Powder & Bulk Solids is part of the Informa Markets Division of Informa PLC

This site is operated by a business or businesses owned by Informa PLC and all copyright resides with them. Informa PLC's registered office is 5 Howick Place, London SW1P 1WG. Registered in England and Wales. Number 8860726.

Bartlett Plans New $325M Soy Crush Plant in Midwest

Image courtesy of Bartlett Bartlett-grain-facility-600x399.png
The facility in Montgomery County, KS will have a handling capacity of 38.5 million bu of soybeans a year.

Grain supplier Bartlett will start work next year on a new, $325 million soybean crush plant in Montgomery County, KS after officials with the Board of County Commissioners of Montgomery County recently approved industrial revenue bonds to assist the development, the firm’s owner, Savage Co., announced Tuesday.

Once operational, the facility will have a handling capacity of 38.5 million bu/yr of soybeans, which will be crushed into soybean meal and refined soybean oil, for the renewable fuels, food, and animal feed industries. The location’s processing capacity is expected to reach about 110,000 bu/day.

“This is an important milestone for our project, enabling infrastructure investment in Kansas that accelerates the nation’s transition to a cleaner, greener and more sustainable transportation system,” Bob Knief, president of Bartlett, said in a release. “We appreciate the County Commissioners’ recognition of the long-term benefits this plant will provide by expanding markets for area producers and agribusinesses and driving economic growth in Montgomery County and Southeast Kansas. With strong demand for soybean products, we look forward to our crushing facility supporting farming families in the Midwest and playing a vital role in multiple supply chains including renewable diesel production.”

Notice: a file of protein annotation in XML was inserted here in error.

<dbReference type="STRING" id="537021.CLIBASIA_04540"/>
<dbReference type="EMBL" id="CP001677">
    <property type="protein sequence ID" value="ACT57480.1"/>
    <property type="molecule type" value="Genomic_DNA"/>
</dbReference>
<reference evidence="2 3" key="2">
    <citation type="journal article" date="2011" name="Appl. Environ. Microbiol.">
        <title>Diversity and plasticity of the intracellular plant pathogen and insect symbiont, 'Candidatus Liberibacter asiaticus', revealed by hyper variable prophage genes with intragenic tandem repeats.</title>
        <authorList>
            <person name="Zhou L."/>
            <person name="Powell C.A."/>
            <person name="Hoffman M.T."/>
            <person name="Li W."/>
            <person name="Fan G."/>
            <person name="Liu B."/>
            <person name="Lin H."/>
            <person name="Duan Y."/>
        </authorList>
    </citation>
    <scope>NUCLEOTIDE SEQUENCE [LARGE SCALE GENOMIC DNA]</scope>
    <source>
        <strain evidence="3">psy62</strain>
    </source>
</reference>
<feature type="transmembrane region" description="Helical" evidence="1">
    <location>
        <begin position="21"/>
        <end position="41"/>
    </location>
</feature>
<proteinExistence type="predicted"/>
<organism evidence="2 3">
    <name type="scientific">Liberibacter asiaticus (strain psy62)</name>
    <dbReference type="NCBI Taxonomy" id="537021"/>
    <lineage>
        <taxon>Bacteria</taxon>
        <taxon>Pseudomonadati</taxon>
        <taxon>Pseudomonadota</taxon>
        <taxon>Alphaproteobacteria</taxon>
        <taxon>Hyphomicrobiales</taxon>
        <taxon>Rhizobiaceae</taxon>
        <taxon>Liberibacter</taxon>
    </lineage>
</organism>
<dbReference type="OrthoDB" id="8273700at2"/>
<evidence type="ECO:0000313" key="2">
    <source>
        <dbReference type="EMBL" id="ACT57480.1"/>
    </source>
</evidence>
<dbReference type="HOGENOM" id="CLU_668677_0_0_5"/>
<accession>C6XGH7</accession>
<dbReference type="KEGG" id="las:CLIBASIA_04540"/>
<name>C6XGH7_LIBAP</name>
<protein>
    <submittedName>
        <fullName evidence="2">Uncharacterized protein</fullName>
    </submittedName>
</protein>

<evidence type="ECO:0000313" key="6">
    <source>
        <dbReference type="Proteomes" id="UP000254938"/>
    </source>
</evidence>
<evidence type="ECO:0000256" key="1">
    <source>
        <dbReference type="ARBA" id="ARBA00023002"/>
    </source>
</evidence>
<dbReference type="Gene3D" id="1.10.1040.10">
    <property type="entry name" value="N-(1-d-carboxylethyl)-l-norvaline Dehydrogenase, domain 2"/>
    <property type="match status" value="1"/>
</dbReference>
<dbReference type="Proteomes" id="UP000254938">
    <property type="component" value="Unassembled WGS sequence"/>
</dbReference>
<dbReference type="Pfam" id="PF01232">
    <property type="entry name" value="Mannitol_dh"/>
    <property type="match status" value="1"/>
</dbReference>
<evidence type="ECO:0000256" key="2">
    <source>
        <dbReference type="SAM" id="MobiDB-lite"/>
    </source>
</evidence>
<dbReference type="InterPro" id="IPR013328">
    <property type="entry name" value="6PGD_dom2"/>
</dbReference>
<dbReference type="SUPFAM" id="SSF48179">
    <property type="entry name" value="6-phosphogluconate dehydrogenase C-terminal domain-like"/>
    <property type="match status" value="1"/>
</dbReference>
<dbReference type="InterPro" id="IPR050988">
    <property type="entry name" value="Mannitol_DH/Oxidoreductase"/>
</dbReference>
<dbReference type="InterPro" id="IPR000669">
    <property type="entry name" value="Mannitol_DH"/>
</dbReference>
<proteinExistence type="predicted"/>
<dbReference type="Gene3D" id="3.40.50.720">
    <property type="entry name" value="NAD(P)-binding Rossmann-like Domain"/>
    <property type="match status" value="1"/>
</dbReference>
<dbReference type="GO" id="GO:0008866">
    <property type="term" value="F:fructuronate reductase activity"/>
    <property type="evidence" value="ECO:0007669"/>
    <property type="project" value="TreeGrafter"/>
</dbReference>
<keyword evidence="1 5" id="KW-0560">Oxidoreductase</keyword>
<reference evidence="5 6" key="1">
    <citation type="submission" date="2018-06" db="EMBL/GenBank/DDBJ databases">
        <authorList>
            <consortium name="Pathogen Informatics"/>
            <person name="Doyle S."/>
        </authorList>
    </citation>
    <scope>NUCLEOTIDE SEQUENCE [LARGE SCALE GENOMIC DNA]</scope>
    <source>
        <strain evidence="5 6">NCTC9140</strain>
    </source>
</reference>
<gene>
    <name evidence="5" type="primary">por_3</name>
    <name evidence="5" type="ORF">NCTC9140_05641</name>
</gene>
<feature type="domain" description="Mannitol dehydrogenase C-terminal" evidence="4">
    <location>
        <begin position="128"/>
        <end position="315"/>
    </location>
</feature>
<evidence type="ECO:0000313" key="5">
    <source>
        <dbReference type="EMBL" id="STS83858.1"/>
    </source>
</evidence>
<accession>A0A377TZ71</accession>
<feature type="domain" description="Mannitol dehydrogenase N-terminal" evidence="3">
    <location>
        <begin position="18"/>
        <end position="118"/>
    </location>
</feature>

Bartlett intends to start building the site in 2022 and commence operations by 2024.

Hide comments
account-default-image

Comments

  • Allowed HTML tags: <em> <strong> <blockquote> <br> <p>

Plain text

  • No HTML tags allowed.
  • Web page addresses and e-mail addresses turn into links automatically.
  • Lines and paragraphs break automatically.
Publish